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How to Grow (and Maintain) the Perfect Beard

Graduate from that five o'clock shadow to the real deal of facial hair.

There aren't many things more manly than an unabashedly rugged, boldly confident full beard. Unfortunately for most dudes, though, growing one isn't as simple as laying the razor down for a few weeks.

Even if you're one of the lucky gents who just so happens to grow thick, perfectly symmetrical, filled-in facial hair, odds are that you're gonna need some maintenance as your stubble turns into a respectable beard.

Like growing out your hair, you've got to consider that it's not gonna naturally develop into the perfect shape. You've got to let it grow, sure, but there's more to it than that -- a trim here, a fade there, some moisture to keep the thing from itching, and a few other steps are key to making you look like a well-groomed woodsman, rather than a deranged mountain man.


Invest in a Beard Trimmer

This is your beard's new best friend. Pick up a trimmer with adjustable lengths, because you're gonna need it to keep your neckline and the shape of your beard looking neat.


Fade the Neckline

If your hair grows too far down your neck, anything more than slight stubble will start to look unkempt very quickly. But whatever you do, don't retaliate by shaving the neck clean up to a higher point, or worse, all the way up to your jawline. It'll look too unnatural, and after half a day the new stubble will accentuate the problem.

Instead, use your trimmer to create a fade. Use the shortest setting on the bottom inch or so of your beard, then move up slightly with the next shortest setting, and so on. Go slow, and work your way up gradually. Repeat every once or twice a week, depending on quickly your beard grows.


Spring for Some Beard Oil

Seriously, this stuff works. Rub a few drops into your beard every morning and you'll see a world of difference – your face will be less itchy, your beard will look healthier, and the whiskers will feel softer & more manageable. That's especially helpful if your facial hair is naturally curly or wiry, since those whiskers can stick out and be tough to wrangle into a well-groomed look.

A bottle of jojoba oil from the drugstore will work, but we recommend springing for some of the carefully blended barbershop stuff like Beard Balm or Brooklyn Grooming's beard oil, which is more fine-tuned to hydrate the hair follicles without throwing your skin off-balance.


Comb It Regularly

Once you've got some good length going, pick up a pocket comb or two (they only cost a few bucks) and keep 'em at home and at your desk. Run it through your whiskers for a few minutes to get all the hairs going the same way, and you'll look remarkably more put-together. It works especially well after a round of beard oil.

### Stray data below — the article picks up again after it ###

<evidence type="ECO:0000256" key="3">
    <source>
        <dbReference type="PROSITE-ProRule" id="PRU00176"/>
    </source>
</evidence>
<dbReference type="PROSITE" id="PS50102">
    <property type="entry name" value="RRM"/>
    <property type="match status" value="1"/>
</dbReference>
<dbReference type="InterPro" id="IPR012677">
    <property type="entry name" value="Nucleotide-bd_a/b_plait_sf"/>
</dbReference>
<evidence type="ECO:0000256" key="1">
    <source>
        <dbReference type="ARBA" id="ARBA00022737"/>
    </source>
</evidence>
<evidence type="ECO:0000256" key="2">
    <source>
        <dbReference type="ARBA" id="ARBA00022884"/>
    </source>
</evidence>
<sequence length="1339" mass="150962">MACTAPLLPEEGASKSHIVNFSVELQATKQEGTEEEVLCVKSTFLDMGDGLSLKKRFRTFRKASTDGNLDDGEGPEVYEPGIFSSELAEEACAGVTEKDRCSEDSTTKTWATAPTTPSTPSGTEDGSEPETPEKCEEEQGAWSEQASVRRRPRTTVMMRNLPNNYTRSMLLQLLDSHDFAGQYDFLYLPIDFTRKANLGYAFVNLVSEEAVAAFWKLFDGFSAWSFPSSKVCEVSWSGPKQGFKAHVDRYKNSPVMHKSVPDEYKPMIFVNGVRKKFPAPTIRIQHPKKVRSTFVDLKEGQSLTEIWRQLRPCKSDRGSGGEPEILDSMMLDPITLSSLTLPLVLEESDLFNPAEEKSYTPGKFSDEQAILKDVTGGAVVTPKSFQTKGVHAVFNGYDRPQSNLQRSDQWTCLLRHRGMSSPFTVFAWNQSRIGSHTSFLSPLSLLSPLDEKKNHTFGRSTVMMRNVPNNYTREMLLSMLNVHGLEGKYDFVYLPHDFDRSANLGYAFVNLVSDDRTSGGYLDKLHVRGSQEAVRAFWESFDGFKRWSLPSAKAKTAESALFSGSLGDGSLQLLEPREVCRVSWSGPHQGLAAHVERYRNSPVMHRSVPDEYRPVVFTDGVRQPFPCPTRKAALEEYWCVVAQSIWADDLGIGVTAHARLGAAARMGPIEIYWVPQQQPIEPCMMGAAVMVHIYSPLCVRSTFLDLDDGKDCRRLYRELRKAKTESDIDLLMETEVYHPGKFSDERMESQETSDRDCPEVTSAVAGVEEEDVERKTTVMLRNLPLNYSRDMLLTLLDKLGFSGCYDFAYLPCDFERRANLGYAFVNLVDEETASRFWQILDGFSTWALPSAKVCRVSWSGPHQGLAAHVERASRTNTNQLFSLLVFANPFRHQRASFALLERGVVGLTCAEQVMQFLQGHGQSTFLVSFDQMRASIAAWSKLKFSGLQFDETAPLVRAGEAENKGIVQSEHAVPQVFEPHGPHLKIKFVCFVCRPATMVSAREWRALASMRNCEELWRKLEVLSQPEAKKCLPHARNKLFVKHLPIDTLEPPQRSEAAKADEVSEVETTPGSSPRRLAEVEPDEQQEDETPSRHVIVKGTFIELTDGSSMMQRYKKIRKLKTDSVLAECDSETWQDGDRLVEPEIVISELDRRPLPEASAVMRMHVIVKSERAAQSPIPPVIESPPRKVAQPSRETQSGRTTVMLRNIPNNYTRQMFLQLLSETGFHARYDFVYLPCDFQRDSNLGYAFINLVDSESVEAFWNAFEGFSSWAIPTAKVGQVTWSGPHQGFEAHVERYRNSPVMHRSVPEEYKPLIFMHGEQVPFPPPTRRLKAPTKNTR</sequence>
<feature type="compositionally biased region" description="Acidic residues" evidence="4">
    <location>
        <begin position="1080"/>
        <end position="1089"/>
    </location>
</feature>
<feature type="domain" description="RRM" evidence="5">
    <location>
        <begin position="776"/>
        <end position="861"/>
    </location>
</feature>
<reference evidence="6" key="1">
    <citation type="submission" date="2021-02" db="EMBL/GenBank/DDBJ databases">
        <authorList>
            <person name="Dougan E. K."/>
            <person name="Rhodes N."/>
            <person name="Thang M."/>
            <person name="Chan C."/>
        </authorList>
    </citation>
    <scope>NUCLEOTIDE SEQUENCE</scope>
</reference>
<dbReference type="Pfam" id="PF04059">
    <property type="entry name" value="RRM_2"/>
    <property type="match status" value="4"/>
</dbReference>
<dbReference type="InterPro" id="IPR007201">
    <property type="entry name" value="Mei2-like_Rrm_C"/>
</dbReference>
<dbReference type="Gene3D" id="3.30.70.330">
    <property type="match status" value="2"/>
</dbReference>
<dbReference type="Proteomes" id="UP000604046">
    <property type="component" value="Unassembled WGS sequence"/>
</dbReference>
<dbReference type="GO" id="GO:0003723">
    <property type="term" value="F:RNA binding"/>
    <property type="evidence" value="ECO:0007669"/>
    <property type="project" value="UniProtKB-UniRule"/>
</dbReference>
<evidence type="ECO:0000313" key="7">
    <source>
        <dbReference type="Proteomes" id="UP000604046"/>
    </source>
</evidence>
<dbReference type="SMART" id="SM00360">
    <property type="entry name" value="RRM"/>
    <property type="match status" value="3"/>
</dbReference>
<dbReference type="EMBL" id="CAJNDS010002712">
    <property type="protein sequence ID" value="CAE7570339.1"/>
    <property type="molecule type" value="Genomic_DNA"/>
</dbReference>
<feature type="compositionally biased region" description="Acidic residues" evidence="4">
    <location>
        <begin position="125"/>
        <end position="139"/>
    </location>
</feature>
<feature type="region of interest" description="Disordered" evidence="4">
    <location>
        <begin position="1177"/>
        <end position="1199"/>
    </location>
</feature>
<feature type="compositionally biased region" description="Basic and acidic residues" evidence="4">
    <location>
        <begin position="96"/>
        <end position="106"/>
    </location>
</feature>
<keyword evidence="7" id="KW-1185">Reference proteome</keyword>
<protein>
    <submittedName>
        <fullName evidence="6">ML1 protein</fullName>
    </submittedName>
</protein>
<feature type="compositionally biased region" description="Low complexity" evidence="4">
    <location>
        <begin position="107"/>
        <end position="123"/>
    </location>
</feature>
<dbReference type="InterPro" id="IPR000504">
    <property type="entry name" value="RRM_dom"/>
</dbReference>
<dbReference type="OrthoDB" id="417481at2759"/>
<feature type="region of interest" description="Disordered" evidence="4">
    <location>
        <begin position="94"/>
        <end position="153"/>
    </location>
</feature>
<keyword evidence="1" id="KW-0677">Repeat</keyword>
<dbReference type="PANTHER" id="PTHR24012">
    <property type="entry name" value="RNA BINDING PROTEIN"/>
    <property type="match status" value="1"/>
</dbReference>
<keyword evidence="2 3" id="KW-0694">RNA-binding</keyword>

Take it Easy on the Shampoo

Just like with your hair, washing it too often will strip out all of the natural oils, leaving your beard dry and unmanageable, so hold off on the shampoo until you think you really need it. Just got back from a muddy camping trip? Sure, go ahead and wash. But in most cases, a thorough rinse gets it plenty clean without messing with your hair's natural oils.

If you're not into the idea of going without a wash, beard-specific cleansers that are specially formulated for maintaining moisture can help you stay clean day-to-day without messing with your oil levels.

Whichever route you take, you should be reaching for conditioner regularly. Using it every couple of days will deeply moisturize the follicles, making for an extra soft beard that's easier to manage.


Shape Things Up

There's a world of difference between a wild, untamed beard and one that's been subtly trimmed into shape. You don't have to reign in the whole thing and sacrifice your hard beard-growing work, though. You just need to touch up the edges to keep the whole thing looking neat.

Brush out your beard by combing it upwards, against the grain – it'll look puffy and ridiculous, but you'll be able to clearly see the shape of the thing once the whiskers are combed outwards. Then take your beard trimmer on the longest setting and run it through your sideburns.

Reduce the length setting and keep going at it until you get your sideburns looking neat, but not too short relative to the rest of your beard. Then set the trimmer one step longer and move forward gradually, adjusting the length as you go so that your sideburns look neat, your chin is at full length, and the in between is seamlessly faded. You'll also probably want to scale back some of the hair under your chin, too. Use the same technique of getting the sides short and neat, then fading to a longer length towards the front.

If that sounds intimidating, just swing by the barber. You should get a good idea of how it's done – and then be able to do it yourself in the future – if you let a pro take care of it the first time.


Don't Forget About the Moustache

If yours is especially full, you can add a light touch of pomade or moustache wax and sweep the hairs sides.

If yours isn't as thick, you're better off trimming it neat. Comb the whiskers on your upper lip straight down, then use a small pair of scissors to cut them in a neat line along your upper lip. Do the same thing to the whiskers on either side of your mouth, combing them towards your lips and carefully trimming any section that reaches your mouth. You'll hardly be able to notice a difference in your beard, aside from looking a little more put-together. And as an added benefit, those whiskers won't bother you the next time you're eating, which can happen when they get too long.


The most important step, though, is patience. Like all good things, a quality beard takes time. Keep at it and eventually you'll be able to fine tune the thing into a perfectly groomed full beard that any guy would envy.

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